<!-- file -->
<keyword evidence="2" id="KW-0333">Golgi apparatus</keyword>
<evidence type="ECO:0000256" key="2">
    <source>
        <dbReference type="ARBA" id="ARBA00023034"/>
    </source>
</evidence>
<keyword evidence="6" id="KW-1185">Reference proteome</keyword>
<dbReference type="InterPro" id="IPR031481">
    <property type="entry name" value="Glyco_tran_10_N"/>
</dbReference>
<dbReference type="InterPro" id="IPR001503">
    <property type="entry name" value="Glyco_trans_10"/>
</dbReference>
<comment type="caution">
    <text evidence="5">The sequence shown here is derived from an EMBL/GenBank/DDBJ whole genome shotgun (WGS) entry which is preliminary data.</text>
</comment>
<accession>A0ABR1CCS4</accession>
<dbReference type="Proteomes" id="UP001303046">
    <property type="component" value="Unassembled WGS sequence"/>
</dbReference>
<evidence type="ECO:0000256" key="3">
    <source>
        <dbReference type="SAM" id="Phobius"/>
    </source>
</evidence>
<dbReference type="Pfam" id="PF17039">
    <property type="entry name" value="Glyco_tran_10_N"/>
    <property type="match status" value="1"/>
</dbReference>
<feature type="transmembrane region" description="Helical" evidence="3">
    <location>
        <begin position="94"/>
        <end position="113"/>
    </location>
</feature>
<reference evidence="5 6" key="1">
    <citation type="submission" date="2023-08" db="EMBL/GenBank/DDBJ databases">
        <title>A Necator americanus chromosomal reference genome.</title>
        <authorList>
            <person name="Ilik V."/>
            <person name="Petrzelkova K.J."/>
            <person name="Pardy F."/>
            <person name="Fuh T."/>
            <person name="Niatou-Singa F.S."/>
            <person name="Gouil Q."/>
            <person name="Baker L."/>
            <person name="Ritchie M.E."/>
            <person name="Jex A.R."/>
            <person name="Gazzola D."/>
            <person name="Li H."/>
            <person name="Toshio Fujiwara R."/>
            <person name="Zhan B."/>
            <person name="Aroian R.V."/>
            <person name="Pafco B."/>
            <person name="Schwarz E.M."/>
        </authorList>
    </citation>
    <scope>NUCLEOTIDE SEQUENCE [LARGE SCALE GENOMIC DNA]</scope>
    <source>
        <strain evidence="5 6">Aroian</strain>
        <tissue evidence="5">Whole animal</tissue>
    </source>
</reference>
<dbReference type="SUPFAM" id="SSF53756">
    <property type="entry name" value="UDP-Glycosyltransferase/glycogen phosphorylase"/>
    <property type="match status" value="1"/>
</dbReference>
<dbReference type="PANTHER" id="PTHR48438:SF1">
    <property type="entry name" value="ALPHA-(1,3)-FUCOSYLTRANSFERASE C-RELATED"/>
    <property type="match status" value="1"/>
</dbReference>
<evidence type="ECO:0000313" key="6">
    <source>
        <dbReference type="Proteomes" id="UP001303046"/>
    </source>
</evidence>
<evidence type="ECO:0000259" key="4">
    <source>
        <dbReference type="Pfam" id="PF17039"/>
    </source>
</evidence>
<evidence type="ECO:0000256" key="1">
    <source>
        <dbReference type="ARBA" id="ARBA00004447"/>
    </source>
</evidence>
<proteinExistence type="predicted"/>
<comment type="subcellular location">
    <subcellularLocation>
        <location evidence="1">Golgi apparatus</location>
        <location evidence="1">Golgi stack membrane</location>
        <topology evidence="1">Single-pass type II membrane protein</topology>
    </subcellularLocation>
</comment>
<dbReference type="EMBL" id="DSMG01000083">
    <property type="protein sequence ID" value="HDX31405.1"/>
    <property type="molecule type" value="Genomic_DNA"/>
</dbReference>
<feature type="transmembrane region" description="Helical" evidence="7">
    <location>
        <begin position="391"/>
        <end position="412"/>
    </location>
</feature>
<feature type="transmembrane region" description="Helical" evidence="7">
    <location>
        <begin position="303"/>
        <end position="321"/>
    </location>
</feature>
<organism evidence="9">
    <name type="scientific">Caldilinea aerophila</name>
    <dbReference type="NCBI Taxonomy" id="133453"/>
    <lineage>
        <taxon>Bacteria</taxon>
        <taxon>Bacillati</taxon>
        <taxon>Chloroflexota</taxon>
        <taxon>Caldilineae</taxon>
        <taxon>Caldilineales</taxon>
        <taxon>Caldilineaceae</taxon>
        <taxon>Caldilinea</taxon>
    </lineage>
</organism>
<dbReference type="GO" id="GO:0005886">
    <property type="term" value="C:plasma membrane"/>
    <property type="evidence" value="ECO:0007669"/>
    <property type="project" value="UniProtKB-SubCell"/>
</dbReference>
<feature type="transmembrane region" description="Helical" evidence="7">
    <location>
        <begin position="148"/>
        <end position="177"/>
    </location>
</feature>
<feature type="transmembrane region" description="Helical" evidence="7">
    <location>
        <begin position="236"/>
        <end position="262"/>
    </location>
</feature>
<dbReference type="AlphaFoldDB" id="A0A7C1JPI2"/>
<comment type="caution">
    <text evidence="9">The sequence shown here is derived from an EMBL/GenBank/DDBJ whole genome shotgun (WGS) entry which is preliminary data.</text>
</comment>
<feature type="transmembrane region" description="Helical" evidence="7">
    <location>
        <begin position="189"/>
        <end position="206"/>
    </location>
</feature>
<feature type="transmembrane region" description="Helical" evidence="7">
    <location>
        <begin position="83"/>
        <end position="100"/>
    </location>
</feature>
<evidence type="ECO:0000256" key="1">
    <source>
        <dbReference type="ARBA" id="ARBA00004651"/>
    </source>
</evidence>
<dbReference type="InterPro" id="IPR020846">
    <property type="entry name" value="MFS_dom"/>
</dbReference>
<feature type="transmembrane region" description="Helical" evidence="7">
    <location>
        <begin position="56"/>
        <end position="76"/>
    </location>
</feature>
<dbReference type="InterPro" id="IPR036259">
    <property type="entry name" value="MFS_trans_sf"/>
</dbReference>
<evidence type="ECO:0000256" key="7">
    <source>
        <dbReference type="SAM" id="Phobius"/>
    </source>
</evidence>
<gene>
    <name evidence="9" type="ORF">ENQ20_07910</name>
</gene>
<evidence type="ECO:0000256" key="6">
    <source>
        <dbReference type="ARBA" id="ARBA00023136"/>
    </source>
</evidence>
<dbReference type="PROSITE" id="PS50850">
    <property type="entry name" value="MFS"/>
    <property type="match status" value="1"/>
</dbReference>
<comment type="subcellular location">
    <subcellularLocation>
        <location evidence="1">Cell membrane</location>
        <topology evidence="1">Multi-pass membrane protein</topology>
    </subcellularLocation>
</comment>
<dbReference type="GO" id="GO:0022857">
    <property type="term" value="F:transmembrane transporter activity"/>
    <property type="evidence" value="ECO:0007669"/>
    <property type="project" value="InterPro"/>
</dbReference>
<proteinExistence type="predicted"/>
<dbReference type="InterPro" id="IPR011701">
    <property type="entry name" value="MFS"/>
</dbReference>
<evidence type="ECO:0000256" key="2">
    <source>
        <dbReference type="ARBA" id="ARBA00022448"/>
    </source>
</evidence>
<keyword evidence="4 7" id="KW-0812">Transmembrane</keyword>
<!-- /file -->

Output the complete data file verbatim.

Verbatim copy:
<keyword evidence="2" id="KW-0333">Golgi apparatus</keyword>
<evidence type="ECO:0000256" key="2">
    <source>
        <dbReference type="ARBA" id="ARBA00023034"/>
    </source>
</evidence>
<keyword evidence="6" id="KW-1185">Reference proteome</keyword>
<dbReference type="InterPro" id="IPR031481">
    <property type="entry name" value="Glyco_tran_10_N"/>
</dbReference>
<dbReference type="InterPro" id="IPR001503">
    <property type="entry name" value="Glyco_trans_10"/>
</dbReference>
<comment type="caution">
    <text evidence="5">The sequence shown here is derived from an EMBL/GenBank/DDBJ whole genome shotgun (WGS) entry which is preliminary data.</text>
</comment>
<accession>A0ABR1CCS4</accession>
<dbReference type="Proteomes" id="UP001303046">
    <property type="component" value="Unassembled WGS sequence"/>
</dbReference>
<evidence type="ECO:0000256" key="3">
    <source>
        <dbReference type="SAM" id="Phobius"/>
    </source>
</evidence>
<dbReference type="Pfam" id="PF17039">
    <property type="entry name" value="Glyco_tran_10_N"/>
    <property type="match status" value="1"/>
</dbReference>
<feature type="transmembrane region" description="Helical" evidence="3">
    <location>
        <begin position="94"/>
        <end position="113"/>
    </location>
</feature>
<reference evidence="5 6" key="1">
    <citation type="submission" date="2023-08" db="EMBL/GenBank/DDBJ databases">
        <title>A Necator americanus chromosomal reference genome.</title>
        <authorList>
            <person name="Ilik V."/>
            <person name="Petrzelkova K.J."/>
            <person name="Pardy F."/>
            <person name="Fuh T."/>
            <person name="Niatou-Singa F.S."/>
            <person name="Gouil Q."/>
            <person name="Baker L."/>
            <person name="Ritchie M.E."/>
            <person name="Jex A.R."/>
            <person name="Gazzola D."/>
            <person name="Li H."/>
            <person name="Toshio Fujiwara R."/>
            <person name="Zhan B."/>
            <person name="Aroian R.V."/>
            <person name="Pafco B."/>
            <person name="Schwarz E.M."/>
        </authorList>
    </citation>
    <scope>NUCLEOTIDE SEQUENCE [LARGE SCALE GENOMIC DNA]</scope>
    <source>
        <strain evidence="5 6">Aroian</strain>
        <tissue evidence="5">Whole animal</tissue>
    </source>
</reference>
<dbReference type="SUPFAM" id="SSF53756">
    <property type="entry name" value="UDP-Glycosyltransferase/glycogen phosphorylase"/>
    <property type="match status" value="1"/>
</dbReference>
<dbReference type="PANTHER" id="PTHR48438:SF1">
    <property type="entry name" value="ALPHA-(1,3)-FUCOSYLTRANSFERASE C-RELATED"/>
    <property type="match status" value="1"/>
</dbReference>
<evidence type="ECO:0000313" key="6">
    <source>
        <dbReference type="Proteomes" id="UP001303046"/>
    </source>
</evidence>
<evidence type="ECO:0000259" key="4">
    <source>
        <dbReference type="Pfam" id="PF17039"/>
    </source>
</evidence>
<evidence type="ECO:0000256" key="1">
    <source>
        <dbReference type="ARBA" id="ARBA00004447"/>
    </source>
</evidence>
<proteinExistence type="predicted"/>
<comment type="subcellular location">
    <subcellularLocation>
        <location evidence="1">Golgi apparatus</location>
        <location evidence="1">Golgi stack membrane</location>
        <topology evidence="1">Single-pass type II membrane protein</topology>
    </subcellularLocation>
</comment>
<dbReference type="EMBL" id="DSMG01000083">
    <property type="protein sequence ID" value="HDX31405.1"/>
    <property type="molecule type" value="Genomic_DNA"/>
</dbReference>
<feature type="transmembrane region" description="Helical" evidence="7">
    <location>
        <begin position="391"/>
        <end position="412"/>
    </location>
</feature>
<feature type="transmembrane region" description="Helical" evidence="7">
    <location>
        <begin position="303"/>
        <end position="321"/>
    </location>
</feature>
<organism evidence="9">
    <name type="scientific">Caldilinea aerophila</name>
    <dbReference type="NCBI Taxonomy" id="133453"/>
    <lineage>
        <taxon>Bacteria</taxon>
        <taxon>Bacillati</taxon>
        <taxon>Chloroflexota</taxon>
        <taxon>Caldilineae</taxon>
        <taxon>Caldilineales</taxon>
        <taxon>Caldilineaceae</taxon>
        <taxon>Caldilinea</taxon>
    </lineage>
</organism>
<dbReference type="GO" id="GO:0005886">
    <property type="term" value="C:plasma membrane"/>
    <property type="evidence" value="ECO:0007669"/>
    <property type="project" value="UniProtKB-SubCell"/>
</dbReference>
<feature type="transmembrane region" description="Helical" evidence="7">
    <location>
        <begin position="148"/>
        <end position="177"/>
    </location>
</feature>
<feature type="transmembrane region" description="Helical" evidence="7">
    <location>
        <begin position="236"/>
        <end position="262"/>
    </location>
</feature>
<dbReference type="AlphaFoldDB" id="A0A7C1JPI2"/>
<comment type="caution">
    <text evidence="9">The sequence shown here is derived from an EMBL/GenBank/DDBJ whole genome shotgun (WGS) entry which is preliminary data.</text>
</comment>
<feature type="transmembrane region" description="Helical" evidence="7">
    <location>
        <begin position="189"/>
        <end position="206"/>
    </location>
</feature>
<feature type="transmembrane region" description="Helical" evidence="7">
    <location>
        <begin position="83"/>
        <end position="100"/>
    </location>
</feature>
<evidence type="ECO:0000256" key="1">
    <source>
        <dbReference type="ARBA" id="ARBA00004651"/>
    </source>
</evidence>
<dbReference type="InterPro" id="IPR020846">
    <property type="entry name" value="MFS_dom"/>
</dbReference>
<feature type="transmembrane region" description="Helical" evidence="7">
    <location>
        <begin position="56"/>
        <end position="76"/>
    </location>
</feature>
<dbReference type="InterPro" id="IPR036259">
    <property type="entry name" value="MFS_trans_sf"/>
</dbReference>
<evidence type="ECO:0000256" key="7">
    <source>
        <dbReference type="SAM" id="Phobius"/>
    </source>
</evidence>
<gene>
    <name evidence="9" type="ORF">ENQ20_07910</name>
</gene>
<evidence type="ECO:0000256" key="6">
    <source>
        <dbReference type="ARBA" id="ARBA00023136"/>
    </source>
</evidence>
<dbReference type="PROSITE" id="PS50850">
    <property type="entry name" value="MFS"/>
    <property type="match status" value="1"/>
</dbReference>
<comment type="subcellular location">
    <subcellularLocation>
        <location evidence="1">Cell membrane</location>
        <topology evidence="1">Multi-pass membrane protein</topology>
    </subcellularLocation>
</comment>
<dbReference type="GO" id="GO:0022857">
    <property type="term" value="F:transmembrane transporter activity"/>
    <property type="evidence" value="ECO:0007669"/>
    <property type="project" value="InterPro"/>
</dbReference>
<proteinExistence type="predicted"/>
<dbReference type="InterPro" id="IPR011701">
    <property type="entry name" value="MFS"/>
</dbReference>
<evidence type="ECO:0000256" key="2">
    <source>
        <dbReference type="ARBA" id="ARBA00022448"/>
    </source>
</evidence>
<keyword evidence="4 7" id="KW-0812">Transmembrane</keyword>